Mack believes that we spend 85 percent of our lives trying to find our purpose, but his “dropped on him like a ton of bricks.”  He never saw himself as an inspirational community leader, as a man who has been featured in articles on a national and worldwide level, nor as a visionary of plans for future disasters. But when he saw his own community suffering, he thought to himself: how could he enjoy his antique cars?

Providing a voice to those who have been devastated by Hurricane Katrina, the Lower Ninth Ward Village empowers community members and gives hope for the return of many who have been displaced.  Mack says that 75 percent of the community was displaced after Katrina.  He wants them back and wants them to feel like they are welcome back.

Contributed by Mikaela Tierney/The Mirror

Over the years, Mack’s mission has changed from recovery to studying disaster. Speaking at Fairfield University on Oct. 6, he pointed to the group of students in attendance and said “this is the answer to disaster.”

His current goal is for people to change their perception of catastrophes like Hurricane Katrina. “Yall gonna think I’m crazy, but I want you to look at disaster like hittin’ the lottery,”  he said.

He has created a “blueprint” of ideas of how people should embrace disaster as an opportunity for a community to improve. One idea is to create a program through which volunteers sponsor a family affected by a Hurricane Katrina-like catastrophe.

Mack believes if people know that a sponsorship program exists they will be more willing to come back to their homes.  He is currently in the process of writing a book in which he explains his blueprint ideas, with a completion date of early next year.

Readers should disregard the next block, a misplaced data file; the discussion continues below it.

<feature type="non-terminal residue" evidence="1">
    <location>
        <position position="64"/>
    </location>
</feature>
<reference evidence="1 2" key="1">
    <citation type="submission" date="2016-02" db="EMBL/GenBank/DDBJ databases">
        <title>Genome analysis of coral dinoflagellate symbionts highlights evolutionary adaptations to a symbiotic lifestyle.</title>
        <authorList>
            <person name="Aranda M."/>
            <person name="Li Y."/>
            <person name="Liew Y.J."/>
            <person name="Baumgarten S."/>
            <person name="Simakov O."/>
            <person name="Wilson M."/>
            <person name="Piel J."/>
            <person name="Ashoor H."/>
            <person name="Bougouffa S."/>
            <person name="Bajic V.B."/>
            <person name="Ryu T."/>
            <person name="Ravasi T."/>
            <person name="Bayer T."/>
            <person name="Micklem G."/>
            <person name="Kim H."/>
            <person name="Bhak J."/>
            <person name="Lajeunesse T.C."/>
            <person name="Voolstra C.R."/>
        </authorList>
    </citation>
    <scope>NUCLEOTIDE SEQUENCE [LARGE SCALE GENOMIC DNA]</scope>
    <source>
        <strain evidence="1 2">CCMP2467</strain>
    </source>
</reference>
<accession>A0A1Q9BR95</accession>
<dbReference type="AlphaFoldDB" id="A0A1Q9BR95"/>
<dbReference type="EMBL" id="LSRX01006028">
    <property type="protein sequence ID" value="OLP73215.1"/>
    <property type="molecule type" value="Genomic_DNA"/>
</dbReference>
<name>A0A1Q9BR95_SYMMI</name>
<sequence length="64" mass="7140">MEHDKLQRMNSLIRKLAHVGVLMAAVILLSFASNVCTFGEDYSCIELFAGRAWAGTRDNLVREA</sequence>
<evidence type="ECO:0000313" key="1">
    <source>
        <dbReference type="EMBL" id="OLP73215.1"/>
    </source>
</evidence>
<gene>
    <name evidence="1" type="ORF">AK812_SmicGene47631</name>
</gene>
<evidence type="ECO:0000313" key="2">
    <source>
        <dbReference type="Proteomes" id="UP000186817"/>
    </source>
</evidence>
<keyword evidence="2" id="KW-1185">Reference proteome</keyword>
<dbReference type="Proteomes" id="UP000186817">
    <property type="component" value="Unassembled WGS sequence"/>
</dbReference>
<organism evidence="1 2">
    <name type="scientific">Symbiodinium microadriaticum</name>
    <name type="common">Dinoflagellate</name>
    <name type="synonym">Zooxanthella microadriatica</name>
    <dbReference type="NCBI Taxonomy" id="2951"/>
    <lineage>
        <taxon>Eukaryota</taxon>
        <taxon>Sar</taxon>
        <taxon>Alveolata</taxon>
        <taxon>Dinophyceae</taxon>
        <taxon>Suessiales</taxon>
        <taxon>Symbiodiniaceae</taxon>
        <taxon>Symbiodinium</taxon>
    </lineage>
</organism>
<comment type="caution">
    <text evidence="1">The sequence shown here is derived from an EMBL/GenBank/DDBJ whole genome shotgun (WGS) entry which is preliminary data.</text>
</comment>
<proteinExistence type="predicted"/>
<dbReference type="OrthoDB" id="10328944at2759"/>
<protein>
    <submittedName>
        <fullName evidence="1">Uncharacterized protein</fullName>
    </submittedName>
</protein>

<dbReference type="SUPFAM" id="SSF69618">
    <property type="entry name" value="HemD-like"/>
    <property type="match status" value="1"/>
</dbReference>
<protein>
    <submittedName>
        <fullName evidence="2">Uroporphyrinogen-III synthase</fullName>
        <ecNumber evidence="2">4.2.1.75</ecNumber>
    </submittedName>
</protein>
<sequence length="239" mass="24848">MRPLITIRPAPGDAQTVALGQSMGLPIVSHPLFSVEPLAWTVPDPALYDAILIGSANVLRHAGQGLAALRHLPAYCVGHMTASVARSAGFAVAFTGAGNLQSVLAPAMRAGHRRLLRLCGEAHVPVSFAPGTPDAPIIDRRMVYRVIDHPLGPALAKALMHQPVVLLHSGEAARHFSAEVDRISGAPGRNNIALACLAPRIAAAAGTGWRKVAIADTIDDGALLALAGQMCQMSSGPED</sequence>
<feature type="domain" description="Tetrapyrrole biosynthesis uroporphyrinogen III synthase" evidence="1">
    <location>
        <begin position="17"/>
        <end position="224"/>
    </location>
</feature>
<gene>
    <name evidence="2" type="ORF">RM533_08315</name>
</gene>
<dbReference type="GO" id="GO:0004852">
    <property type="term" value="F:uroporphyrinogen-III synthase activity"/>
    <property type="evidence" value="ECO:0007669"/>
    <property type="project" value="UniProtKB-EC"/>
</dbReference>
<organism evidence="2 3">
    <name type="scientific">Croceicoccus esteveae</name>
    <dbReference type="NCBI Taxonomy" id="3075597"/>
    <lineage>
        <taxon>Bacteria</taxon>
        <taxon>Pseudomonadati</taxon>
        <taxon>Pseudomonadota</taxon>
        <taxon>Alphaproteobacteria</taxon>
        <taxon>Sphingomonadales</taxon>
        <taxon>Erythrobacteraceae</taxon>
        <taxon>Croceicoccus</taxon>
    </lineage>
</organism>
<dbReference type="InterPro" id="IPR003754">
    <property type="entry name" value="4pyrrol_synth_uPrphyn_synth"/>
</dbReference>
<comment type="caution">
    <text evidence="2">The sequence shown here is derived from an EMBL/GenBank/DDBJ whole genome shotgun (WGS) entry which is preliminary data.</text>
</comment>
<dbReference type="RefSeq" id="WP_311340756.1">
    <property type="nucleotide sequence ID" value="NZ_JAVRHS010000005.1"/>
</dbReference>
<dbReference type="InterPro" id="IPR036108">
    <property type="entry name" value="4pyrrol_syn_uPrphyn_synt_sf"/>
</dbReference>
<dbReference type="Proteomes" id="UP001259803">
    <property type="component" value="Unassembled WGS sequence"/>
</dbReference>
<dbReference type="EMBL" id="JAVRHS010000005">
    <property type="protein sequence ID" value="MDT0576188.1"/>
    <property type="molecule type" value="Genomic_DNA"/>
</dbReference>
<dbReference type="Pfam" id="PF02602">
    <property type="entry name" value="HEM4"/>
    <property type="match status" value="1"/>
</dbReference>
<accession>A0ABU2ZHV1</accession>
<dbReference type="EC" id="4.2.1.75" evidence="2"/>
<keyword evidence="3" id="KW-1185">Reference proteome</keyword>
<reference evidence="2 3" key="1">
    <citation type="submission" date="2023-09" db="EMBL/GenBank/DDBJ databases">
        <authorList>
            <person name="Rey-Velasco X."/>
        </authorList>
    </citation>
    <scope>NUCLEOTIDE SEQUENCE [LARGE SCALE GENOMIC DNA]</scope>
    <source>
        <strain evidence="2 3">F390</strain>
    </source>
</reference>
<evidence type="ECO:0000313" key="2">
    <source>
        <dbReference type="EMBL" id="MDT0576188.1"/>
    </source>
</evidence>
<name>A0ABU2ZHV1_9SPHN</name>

Mack’s plans for disaster have met some criticism.  Erin Sullivan, a Fairfield University sophomore, was inspired by his story, yet felt that “his idea was not really plausible in the world today.” The reality of putting his blueprint into action may be stalled by it’s potential impossibility but also by the Village’s lack of funds, which Mack struggles with every month.

Dr. Jocelyn M. Boryczka, a politics professor at Fairfield University, taught a seminar class on the aftermath of Hurricane Katrina on New Orleans last spring.

The class volunteered at the Village, painting the mural on the front of the building.

She describes Mack as “representative of all kinds of people in the world who do really hard work everyday on behalf of their communities.”

“His ability to mobilize other people to recognize in their everyday life that they can do things to benefit others is a gift,” Boryczka says.  It is a gift that draws people to him.

According to Mack, 50,000 people have volunteered at the Village since its creation.  ‘

Many have been young adults on alternative spring breaks who have been touched by his genuine spirit and compelling honesty.  They are inspired to live as Mack lives.

As he said: “Up until Katrina I just existed.  After, I was truly living.”